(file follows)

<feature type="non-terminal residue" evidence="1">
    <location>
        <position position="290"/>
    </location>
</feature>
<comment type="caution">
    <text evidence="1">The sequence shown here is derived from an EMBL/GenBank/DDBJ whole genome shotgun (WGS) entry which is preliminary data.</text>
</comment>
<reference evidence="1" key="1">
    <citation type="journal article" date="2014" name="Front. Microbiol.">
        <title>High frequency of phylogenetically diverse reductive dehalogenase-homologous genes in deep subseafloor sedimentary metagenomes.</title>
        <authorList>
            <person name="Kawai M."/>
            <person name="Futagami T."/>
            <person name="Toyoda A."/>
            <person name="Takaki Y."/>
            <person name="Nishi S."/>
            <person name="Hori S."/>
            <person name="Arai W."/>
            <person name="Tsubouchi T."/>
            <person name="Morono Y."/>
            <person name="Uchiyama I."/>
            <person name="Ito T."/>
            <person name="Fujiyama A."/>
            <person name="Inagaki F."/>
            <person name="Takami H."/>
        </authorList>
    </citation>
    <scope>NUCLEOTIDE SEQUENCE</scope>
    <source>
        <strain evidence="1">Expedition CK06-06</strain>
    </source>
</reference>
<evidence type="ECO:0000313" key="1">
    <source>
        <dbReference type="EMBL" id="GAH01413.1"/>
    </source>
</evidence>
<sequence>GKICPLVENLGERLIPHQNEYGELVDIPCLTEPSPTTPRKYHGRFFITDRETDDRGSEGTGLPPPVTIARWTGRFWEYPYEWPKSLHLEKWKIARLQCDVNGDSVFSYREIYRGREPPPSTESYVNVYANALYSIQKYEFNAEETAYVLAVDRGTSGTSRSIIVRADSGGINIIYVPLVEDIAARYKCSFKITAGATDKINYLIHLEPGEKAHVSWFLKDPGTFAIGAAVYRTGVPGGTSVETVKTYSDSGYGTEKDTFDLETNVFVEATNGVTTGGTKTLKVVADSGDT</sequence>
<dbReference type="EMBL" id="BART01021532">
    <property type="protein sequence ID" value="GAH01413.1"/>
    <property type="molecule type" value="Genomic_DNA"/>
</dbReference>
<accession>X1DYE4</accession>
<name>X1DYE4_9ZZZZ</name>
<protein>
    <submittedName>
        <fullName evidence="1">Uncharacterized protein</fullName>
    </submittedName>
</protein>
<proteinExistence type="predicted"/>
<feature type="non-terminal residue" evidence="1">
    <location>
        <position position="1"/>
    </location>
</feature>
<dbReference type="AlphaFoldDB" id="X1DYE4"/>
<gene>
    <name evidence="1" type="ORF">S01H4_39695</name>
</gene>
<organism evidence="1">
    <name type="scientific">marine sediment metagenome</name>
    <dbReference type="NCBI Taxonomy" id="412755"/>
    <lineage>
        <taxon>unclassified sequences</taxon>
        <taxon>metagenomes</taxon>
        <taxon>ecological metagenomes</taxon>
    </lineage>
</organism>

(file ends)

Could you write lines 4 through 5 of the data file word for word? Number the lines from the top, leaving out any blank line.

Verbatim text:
    </location>
</feature>